The passage of the Ord through magnificent rugged ranges and contrasting savannah grasslands attracts visitors of all age groups. Eco tourism and Aboriginal tourism are both expanding. Scenic flights and boat trips on Lake Argyle, Lake Kununurra and the upper and lower Ord are available throughout the Dry Season and increasingly into the Wet Season.

Caravanning and Camping are popular forms of accommodation, which come with their own environmental risks especially in terms of waste management and bushfires.


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Rice Harvesting
National Parks and Conservation Areas

Purnululu National Park

The World Heritage listed Purnululu National Park in which the Bungle Bungle massif is located, lies at the head of the catchment to the north east of Halls Creek. The subject of two unresolved Native Title Claims, Purnululu is managed by the Department of Parks and Wildlife through the Purnululu Park Council whose membership includes Jaru and Kija representatives.

Purnululu National Park is a renowned tourist destination and open to visitors throughout the Dry Season, except when bushfires necessitate closure. A limited number of Tour Operators, licensed by the Department of Parks and Wildlife offer fly-drive and camping accommodation, with organised tours in the Park.

Scenic flights (helicopter and fixed wing), are operated by several air charter companies from Kununurra, Warmun and Halls Creek.

Mirima National Park

Mirima National Park lies directly to the north east of the Kununurra township and includes eroded land forms similar to the beehive domes in Purnululu National Park.

This park comprises a number of walks that are popular amongst residents and visitors alike.

Mirriuwung Gajerrong Conservation Areas

The comprehensive benefits package provided to the Mirriuwung Gajerrong Traditional Owners through the Ord Final Agreement, in addition to agricultural land and socio-economic benefits, included the establishment of six new Conservation Areas that are jointly managed by Mirriuwung Gajerrong People and the Western Australian Department of Parks and Wildlife through the Yoorrooyang Dawang Regional Park Council. These Conservation Areas are:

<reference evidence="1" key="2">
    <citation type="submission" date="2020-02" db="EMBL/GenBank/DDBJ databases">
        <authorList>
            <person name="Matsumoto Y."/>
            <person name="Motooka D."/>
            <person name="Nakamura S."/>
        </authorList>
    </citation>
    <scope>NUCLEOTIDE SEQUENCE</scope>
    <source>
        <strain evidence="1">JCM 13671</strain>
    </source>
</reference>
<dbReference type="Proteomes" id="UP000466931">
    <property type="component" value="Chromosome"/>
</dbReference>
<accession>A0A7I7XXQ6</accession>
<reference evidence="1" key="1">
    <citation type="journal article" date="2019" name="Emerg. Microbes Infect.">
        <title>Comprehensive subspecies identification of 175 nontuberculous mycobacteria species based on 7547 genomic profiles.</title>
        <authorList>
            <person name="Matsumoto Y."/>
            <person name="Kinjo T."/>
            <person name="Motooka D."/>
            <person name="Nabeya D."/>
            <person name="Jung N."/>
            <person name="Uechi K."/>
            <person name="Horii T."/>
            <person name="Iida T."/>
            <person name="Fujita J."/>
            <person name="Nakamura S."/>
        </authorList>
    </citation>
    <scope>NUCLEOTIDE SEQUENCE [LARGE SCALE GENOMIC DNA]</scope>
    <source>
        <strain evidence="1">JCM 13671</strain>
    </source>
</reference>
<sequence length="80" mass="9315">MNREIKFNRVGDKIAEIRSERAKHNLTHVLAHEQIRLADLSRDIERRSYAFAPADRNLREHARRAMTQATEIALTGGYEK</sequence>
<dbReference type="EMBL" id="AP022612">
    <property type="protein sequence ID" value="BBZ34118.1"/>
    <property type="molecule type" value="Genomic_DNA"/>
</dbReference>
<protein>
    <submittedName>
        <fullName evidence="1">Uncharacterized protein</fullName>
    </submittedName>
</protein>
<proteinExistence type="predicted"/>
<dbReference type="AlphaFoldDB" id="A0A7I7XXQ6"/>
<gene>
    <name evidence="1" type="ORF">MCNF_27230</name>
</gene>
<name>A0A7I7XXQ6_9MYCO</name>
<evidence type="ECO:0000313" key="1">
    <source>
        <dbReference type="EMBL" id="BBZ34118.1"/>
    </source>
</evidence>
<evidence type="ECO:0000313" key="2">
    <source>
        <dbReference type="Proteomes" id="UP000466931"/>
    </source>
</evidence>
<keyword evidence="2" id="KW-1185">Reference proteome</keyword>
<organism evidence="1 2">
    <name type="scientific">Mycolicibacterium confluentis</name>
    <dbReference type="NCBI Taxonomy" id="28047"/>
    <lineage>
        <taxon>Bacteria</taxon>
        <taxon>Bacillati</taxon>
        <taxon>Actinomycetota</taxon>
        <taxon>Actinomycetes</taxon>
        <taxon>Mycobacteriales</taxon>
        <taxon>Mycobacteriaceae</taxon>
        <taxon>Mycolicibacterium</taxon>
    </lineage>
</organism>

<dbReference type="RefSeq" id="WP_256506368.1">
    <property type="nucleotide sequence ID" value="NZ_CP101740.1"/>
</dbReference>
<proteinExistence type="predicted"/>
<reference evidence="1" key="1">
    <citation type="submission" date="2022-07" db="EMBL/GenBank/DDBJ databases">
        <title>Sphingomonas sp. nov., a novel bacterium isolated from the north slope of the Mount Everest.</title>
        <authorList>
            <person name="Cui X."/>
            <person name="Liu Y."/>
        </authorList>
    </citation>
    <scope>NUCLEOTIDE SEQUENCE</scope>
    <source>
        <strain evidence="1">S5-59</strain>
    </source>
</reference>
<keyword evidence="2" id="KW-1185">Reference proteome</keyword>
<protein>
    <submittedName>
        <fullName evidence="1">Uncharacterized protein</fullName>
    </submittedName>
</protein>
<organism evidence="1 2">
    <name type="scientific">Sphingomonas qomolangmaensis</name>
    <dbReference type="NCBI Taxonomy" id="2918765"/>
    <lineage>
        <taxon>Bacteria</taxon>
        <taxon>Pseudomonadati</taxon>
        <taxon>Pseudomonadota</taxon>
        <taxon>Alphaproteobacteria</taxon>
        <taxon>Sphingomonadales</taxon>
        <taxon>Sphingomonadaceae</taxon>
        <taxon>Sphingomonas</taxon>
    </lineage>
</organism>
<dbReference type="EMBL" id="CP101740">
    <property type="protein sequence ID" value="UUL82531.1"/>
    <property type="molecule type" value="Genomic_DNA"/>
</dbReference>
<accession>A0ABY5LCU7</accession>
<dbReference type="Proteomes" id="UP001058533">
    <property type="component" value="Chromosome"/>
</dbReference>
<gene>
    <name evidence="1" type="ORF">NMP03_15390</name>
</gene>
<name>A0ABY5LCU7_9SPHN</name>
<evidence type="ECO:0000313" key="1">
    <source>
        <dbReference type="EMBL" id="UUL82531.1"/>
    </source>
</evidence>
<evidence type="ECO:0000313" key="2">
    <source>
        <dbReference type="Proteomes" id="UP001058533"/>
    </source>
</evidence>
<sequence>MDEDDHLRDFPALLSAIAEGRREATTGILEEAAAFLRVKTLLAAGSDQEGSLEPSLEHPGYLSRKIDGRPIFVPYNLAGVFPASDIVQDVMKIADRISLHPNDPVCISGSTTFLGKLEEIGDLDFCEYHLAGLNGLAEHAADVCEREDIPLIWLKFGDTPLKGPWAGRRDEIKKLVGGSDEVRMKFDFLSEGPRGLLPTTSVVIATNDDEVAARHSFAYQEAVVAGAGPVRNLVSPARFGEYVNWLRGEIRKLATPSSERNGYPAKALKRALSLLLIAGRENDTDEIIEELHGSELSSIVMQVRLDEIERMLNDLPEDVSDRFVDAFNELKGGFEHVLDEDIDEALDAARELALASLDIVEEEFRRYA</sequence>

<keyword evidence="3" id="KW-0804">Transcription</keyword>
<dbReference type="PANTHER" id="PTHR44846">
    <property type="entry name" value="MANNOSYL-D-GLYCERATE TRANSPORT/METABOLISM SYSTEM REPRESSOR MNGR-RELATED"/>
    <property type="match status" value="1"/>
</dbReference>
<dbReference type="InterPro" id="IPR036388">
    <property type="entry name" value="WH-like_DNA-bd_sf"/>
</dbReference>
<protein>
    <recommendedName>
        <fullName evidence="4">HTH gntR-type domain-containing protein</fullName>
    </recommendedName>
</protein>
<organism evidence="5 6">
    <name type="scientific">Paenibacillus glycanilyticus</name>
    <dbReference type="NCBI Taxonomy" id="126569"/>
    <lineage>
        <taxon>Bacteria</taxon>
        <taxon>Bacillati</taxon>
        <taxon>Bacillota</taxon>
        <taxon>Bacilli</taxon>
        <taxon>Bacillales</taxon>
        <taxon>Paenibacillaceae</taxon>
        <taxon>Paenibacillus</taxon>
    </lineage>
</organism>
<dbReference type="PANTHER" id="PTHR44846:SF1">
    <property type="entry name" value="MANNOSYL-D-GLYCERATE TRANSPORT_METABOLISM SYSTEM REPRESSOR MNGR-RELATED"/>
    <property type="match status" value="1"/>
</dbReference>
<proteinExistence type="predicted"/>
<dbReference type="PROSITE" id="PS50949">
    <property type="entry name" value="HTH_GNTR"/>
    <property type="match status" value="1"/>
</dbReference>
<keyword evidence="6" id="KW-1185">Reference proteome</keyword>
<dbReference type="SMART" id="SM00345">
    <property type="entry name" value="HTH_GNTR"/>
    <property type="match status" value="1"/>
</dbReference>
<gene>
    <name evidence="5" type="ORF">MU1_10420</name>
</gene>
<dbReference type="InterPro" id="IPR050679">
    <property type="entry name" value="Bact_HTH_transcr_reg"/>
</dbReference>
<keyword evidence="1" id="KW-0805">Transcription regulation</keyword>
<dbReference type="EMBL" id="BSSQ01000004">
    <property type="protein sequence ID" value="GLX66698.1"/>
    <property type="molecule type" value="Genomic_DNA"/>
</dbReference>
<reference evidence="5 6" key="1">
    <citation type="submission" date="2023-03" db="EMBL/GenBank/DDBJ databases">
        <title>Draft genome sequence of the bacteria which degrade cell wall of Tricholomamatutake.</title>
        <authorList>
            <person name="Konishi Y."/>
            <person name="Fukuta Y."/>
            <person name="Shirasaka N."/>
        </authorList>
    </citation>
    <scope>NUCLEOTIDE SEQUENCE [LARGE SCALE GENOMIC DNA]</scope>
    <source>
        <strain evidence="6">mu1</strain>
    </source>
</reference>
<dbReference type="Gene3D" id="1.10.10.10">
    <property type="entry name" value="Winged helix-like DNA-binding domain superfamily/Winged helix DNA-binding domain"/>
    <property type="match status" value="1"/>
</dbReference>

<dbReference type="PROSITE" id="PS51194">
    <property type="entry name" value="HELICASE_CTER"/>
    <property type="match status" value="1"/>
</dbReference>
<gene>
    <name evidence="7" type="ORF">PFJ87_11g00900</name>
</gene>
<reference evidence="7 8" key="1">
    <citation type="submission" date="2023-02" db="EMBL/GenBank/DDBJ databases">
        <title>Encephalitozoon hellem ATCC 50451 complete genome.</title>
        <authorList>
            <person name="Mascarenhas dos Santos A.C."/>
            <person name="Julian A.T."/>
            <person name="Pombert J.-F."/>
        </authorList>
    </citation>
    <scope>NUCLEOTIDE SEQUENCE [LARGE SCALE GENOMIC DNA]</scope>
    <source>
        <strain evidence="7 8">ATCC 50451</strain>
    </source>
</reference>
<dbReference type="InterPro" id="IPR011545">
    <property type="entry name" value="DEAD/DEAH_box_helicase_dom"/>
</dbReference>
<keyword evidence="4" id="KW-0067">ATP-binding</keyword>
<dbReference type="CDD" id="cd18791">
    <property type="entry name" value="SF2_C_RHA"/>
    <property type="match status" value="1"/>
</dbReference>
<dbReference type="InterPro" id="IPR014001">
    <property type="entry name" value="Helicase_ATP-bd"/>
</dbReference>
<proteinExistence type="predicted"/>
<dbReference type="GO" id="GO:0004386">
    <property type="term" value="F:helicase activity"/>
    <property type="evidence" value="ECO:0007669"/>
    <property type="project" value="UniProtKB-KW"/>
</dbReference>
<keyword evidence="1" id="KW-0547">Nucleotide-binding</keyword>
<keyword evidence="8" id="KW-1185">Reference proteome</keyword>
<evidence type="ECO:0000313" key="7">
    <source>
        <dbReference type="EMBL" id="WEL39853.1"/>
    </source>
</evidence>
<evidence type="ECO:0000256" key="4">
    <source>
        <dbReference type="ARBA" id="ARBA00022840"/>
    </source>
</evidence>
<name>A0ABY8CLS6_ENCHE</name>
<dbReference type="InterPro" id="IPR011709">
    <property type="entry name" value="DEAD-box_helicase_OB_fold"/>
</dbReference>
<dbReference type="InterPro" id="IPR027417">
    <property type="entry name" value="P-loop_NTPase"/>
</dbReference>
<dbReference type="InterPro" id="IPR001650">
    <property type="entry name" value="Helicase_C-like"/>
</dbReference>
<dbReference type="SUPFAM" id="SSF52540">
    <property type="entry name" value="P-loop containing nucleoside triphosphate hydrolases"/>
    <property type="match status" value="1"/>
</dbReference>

• Darram (Packsaddle Springs), the smallest, located on the southern bank of Lake Kununurra;

  • Ngawoolem (Livistonia Range), located in the ranges to the north west of Kununurra;

  • Mijing (Nimbing Range), extending towards the coast;

  • Darrmalanka (Weaber Range), located to the north of the Goomig Farm Area;

  • Goomig (Pincombe Range and Cave Springs Range); and

  • Barrbem (Zimmerman Range), to the east of Eight Mile Creek.

Preparations for tourism have been progressed in one of the Conservation Areas, Ngamoowalem with basic picnic facilities and access tracks. The other conservation areas remain undeveloped.

Parry’s Lagoon Nature Reserve

Downstream of the Mirriuwung Gajerrong Conservation Areas lies Parry’s Lagoon Nature Reserve a wetland area that dries into an extensive billabong during the dry season and is popular with tourists and ornithologists.


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25th Anniversary Landcare grants 2014-15